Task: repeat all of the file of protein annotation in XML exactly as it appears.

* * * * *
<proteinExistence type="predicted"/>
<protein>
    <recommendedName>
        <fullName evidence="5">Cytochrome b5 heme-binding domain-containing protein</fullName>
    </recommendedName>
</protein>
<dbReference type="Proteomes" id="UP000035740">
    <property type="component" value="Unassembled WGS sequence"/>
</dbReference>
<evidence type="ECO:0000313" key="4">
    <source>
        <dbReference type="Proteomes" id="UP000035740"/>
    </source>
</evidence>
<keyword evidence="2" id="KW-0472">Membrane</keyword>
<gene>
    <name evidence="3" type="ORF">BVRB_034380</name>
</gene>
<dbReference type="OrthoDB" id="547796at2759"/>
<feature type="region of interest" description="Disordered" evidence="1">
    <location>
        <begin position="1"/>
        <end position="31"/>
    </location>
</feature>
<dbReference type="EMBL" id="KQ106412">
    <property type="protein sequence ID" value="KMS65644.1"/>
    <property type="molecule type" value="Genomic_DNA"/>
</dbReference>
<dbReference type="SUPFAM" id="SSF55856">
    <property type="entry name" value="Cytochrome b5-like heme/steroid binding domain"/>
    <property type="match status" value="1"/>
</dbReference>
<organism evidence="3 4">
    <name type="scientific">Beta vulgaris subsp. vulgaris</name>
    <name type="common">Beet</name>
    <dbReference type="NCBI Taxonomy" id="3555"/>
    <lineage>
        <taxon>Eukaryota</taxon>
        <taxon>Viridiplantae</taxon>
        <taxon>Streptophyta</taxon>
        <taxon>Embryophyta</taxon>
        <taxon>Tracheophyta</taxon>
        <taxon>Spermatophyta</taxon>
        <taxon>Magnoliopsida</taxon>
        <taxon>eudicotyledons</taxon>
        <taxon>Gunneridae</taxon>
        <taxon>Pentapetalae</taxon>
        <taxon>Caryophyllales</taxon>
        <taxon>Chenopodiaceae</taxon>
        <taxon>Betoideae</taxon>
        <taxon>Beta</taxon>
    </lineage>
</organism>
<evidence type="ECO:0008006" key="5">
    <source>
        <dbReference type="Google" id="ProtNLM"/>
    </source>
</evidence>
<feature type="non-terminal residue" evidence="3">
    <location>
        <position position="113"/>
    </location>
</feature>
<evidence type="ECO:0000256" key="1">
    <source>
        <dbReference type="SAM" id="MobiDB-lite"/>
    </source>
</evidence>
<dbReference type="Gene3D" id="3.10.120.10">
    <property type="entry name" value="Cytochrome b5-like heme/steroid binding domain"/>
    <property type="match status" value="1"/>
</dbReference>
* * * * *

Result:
<proteinExistence type="predicted"/>
<protein>
    <recommendedName>
        <fullName evidence="5">Cytochrome b5 heme-binding domain-containing protein</fullName>
    </recommendedName>
</protein>
<dbReference type="Proteomes" id="UP000035740">
    <property type="component" value="Unassembled WGS sequence"/>
</dbReference>
<evidence type="ECO:0000313" key="4">
    <source>
        <dbReference type="Proteomes" id="UP000035740"/>
    </source>
</evidence>
<keyword evidence="2" id="KW-0472">Membrane</keyword>
<gene>
    <name evidence="3" type="ORF">BVRB_034380</name>
</gene>
<dbReference type="OrthoDB" id="547796at2759"/>
<feature type="region of interest" description="Disordered" evidence="1">
    <location>
        <begin position="1"/>
        <end position="31"/>
    </location>
</feature>
<dbReference type="EMBL" id="KQ106412">
    <property type="protein sequence ID" value="KMS65644.1"/>
    <property type="molecule type" value="Genomic_DNA"/>
</dbReference>
<dbReference type="SUPFAM" id="SSF55856">
    <property type="entry name" value="Cytochrome b5-like heme/steroid binding domain"/>
    <property type="match status" value="1"/>
</dbReference>
<organism evidence="3 4">
    <name type="scientific">Beta vulgaris subsp. vulgaris</name>
    <name type="common">Beet</name>
    <dbReference type="NCBI Taxonomy" id="3555"/>
    <lineage>
        <taxon>Eukaryota</taxon>
        <taxon>Viridiplantae</taxon>
        <taxon>Streptophyta</taxon>
        <taxon>Embryophyta</taxon>
        <taxon>Tracheophyta</taxon>
        <taxon>Spermatophyta</taxon>
        <taxon>Magnoliopsida</taxon>
        <taxon>eudicotyledons</taxon>
        <taxon>Gunneridae</taxon>
        <taxon>Pentapetalae</taxon>
        <taxon>Caryophyllales</taxon>
        <taxon>Chenopodiaceae</taxon>
        <taxon>Betoideae</taxon>
        <taxon>Beta</taxon>
    </lineage>
</organism>
<evidence type="ECO:0008006" key="5">
    <source>
        <dbReference type="Google" id="ProtNLM"/>
    </source>
</evidence>
<feature type="non-terminal residue" evidence="3">
    <location>
        <position position="113"/>
    </location>
</feature>
<evidence type="ECO:0000256" key="1">
    <source>
        <dbReference type="SAM" id="MobiDB-lite"/>
    </source>
</evidence>
<dbReference type="Gene3D" id="3.10.120.10">
    <property type="entry name" value="Cytochrome b5-like heme/steroid binding domain"/>
    <property type="match status" value="1"/>
</dbReference>